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In most cases the path used for pressure determination is obliged to cross (at least one) fluid interface. On one side of an interface there is say "Fluid A" while on the other side exists "Fluid B." How does pressure change as a consequence of passing through an interface, as from "Fluid A" to "Fluids B?"
It will not be proved here, but if the interface is flat, there is no pressure change. However, for spherical droplets in air and for the very small diameter jets of water (as with of cutting machines) in air, the pressure of water inside its substantially greater than atmospheric. Consider water that issues downward from a faucet.
Derive an equation for the pressure within a slow-moving fluid stream.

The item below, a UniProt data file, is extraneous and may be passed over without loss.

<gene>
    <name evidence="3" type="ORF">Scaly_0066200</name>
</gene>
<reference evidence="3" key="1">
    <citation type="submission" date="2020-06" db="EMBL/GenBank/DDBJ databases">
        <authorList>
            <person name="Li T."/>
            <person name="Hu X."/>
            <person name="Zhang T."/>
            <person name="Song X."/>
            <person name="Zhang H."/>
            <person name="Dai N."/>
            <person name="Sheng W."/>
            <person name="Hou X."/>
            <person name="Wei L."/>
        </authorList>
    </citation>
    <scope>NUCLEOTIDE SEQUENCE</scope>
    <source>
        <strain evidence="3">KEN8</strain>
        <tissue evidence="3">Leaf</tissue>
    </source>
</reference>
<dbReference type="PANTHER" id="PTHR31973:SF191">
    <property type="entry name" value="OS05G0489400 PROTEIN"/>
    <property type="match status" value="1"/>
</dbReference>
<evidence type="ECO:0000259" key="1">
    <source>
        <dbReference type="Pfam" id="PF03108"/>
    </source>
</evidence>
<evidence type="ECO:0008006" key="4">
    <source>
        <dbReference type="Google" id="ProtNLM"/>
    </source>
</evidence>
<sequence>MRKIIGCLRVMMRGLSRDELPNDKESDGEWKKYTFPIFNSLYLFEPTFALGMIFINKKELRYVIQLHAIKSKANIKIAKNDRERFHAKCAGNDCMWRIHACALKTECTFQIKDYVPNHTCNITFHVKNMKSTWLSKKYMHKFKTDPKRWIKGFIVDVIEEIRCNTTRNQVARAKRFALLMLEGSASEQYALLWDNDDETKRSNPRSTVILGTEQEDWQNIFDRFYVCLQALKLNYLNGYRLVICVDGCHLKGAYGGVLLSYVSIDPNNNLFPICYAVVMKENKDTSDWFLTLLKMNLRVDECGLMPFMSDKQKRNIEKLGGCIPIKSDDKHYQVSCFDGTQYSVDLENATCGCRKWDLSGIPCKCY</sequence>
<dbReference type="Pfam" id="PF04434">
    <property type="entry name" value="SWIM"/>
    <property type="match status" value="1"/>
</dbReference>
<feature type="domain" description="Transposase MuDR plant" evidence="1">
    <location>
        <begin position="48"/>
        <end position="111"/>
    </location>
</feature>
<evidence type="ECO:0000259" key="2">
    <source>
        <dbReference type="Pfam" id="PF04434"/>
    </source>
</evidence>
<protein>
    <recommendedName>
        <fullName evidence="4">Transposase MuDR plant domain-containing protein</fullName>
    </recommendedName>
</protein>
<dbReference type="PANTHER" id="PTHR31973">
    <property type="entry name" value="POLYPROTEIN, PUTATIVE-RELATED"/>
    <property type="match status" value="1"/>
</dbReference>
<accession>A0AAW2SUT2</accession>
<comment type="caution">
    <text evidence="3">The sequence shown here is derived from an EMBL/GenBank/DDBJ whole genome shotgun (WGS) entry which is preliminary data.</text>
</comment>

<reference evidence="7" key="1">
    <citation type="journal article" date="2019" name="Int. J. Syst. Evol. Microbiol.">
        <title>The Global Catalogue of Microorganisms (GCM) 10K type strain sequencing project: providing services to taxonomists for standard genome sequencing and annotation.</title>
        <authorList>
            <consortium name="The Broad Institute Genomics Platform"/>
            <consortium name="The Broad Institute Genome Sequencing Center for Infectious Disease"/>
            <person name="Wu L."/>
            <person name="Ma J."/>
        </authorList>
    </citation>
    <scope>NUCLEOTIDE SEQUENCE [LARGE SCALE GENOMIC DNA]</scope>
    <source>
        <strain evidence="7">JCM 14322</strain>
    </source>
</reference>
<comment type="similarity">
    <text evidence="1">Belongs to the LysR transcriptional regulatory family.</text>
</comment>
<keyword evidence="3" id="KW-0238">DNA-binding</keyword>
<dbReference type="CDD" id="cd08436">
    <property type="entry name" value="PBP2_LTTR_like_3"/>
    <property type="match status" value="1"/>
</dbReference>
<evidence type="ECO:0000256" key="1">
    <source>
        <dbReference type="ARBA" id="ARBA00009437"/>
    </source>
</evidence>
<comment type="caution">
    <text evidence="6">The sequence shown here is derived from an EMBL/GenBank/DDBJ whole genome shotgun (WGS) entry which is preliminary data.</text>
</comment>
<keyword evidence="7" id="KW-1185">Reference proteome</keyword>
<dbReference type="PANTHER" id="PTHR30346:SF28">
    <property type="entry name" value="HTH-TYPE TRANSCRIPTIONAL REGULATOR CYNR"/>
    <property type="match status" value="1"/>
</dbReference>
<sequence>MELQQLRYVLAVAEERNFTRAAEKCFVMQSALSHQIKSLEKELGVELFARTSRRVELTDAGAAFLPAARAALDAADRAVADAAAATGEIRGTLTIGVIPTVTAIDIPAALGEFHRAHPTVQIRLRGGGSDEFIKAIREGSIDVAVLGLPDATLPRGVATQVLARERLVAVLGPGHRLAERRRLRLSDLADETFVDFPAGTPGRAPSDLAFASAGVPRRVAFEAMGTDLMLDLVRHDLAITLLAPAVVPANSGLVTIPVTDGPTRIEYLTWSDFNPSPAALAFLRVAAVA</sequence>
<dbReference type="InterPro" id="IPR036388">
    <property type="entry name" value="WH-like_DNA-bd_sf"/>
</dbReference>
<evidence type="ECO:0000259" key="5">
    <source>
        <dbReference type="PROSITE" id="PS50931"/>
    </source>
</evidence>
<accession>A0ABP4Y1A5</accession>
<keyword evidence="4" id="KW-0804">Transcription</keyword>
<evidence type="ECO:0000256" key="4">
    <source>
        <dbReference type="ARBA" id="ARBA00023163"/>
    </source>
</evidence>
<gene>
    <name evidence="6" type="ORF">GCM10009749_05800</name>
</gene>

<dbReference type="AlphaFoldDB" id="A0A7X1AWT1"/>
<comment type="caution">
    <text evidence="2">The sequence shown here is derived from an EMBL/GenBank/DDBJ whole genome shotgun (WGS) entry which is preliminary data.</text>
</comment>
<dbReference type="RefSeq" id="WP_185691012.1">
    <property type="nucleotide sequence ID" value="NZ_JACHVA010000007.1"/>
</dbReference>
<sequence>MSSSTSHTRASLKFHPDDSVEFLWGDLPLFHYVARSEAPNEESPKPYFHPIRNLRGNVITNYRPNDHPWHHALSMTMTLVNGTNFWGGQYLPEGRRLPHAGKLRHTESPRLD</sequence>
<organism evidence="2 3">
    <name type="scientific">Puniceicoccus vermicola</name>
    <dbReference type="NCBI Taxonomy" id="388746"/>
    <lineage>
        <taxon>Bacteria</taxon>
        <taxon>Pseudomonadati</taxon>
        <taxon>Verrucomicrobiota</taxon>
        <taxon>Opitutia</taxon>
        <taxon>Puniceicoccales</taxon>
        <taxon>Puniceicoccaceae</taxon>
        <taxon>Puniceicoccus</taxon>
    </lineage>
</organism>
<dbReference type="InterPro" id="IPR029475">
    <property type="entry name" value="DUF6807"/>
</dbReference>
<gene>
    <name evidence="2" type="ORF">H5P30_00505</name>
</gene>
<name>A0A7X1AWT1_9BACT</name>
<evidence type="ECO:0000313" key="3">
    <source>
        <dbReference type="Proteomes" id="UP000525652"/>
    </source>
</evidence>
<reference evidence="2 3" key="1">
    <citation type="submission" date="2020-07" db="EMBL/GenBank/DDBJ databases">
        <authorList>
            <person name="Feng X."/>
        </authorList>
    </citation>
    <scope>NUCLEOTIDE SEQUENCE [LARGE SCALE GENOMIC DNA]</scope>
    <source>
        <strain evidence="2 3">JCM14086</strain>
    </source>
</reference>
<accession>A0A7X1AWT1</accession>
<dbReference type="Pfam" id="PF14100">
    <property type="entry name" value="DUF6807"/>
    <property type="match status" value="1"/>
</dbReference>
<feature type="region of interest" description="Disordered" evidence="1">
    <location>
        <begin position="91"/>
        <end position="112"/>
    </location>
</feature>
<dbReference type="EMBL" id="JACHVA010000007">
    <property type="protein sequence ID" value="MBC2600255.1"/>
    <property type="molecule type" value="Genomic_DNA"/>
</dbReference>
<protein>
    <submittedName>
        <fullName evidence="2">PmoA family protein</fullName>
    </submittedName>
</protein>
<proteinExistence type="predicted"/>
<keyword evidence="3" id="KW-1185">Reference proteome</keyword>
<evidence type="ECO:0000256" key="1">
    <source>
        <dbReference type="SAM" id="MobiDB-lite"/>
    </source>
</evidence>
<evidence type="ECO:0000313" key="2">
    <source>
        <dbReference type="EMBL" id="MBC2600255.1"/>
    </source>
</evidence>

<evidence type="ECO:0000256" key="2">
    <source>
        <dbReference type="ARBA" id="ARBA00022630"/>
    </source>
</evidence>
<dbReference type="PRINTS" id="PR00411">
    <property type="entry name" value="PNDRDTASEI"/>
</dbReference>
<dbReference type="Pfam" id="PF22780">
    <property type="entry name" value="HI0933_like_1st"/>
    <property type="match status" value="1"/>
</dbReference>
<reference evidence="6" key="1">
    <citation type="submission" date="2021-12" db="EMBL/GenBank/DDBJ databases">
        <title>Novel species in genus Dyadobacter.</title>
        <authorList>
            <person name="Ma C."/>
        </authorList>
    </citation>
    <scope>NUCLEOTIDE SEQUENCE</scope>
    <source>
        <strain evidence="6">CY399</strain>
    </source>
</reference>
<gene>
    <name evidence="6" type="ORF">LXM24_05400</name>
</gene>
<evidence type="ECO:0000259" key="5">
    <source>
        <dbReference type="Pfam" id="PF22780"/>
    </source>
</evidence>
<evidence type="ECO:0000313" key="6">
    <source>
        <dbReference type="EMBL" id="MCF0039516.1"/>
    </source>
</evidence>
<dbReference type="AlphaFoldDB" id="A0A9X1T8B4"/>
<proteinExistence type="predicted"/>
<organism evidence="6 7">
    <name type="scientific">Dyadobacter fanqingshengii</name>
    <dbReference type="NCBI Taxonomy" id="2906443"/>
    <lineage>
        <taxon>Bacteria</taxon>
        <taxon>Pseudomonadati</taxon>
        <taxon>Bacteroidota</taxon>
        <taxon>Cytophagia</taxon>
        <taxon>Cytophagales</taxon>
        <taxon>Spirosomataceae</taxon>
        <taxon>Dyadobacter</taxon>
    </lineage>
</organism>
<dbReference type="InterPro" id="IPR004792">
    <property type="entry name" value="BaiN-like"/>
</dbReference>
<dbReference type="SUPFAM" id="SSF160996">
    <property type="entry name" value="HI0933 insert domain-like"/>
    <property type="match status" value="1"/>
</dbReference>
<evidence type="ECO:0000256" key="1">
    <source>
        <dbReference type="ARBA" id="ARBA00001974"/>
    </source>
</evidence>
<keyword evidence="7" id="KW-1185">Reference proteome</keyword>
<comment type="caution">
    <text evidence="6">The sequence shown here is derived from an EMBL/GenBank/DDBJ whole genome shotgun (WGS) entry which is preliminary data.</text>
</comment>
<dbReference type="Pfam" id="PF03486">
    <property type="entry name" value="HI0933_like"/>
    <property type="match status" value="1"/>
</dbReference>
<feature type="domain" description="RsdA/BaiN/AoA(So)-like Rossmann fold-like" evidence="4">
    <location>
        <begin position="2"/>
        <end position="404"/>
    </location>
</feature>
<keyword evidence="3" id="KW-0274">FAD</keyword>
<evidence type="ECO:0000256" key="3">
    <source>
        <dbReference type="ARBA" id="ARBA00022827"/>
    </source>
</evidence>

♦ The sketch shows our system taken as half of a horizontal slice of the falling water, viewed from above. Newton's Second Law is applied to the element to determine the pressure within a jet of diameter, D.
The surface tension of water (σ) is very small. Thus, the pressure change across the air to water interface of a jet equals zero except for jets of very small diameter as with water jet cutting tools.
Our calculation presumes the water jet to remain a jet. If that is the case, the calculations are valid. More commonly however is that the jet is turbulent and breaks into fragments of flow. For energy analysis such "sprayed of fragmented flows" has the pressure, one atmosphere.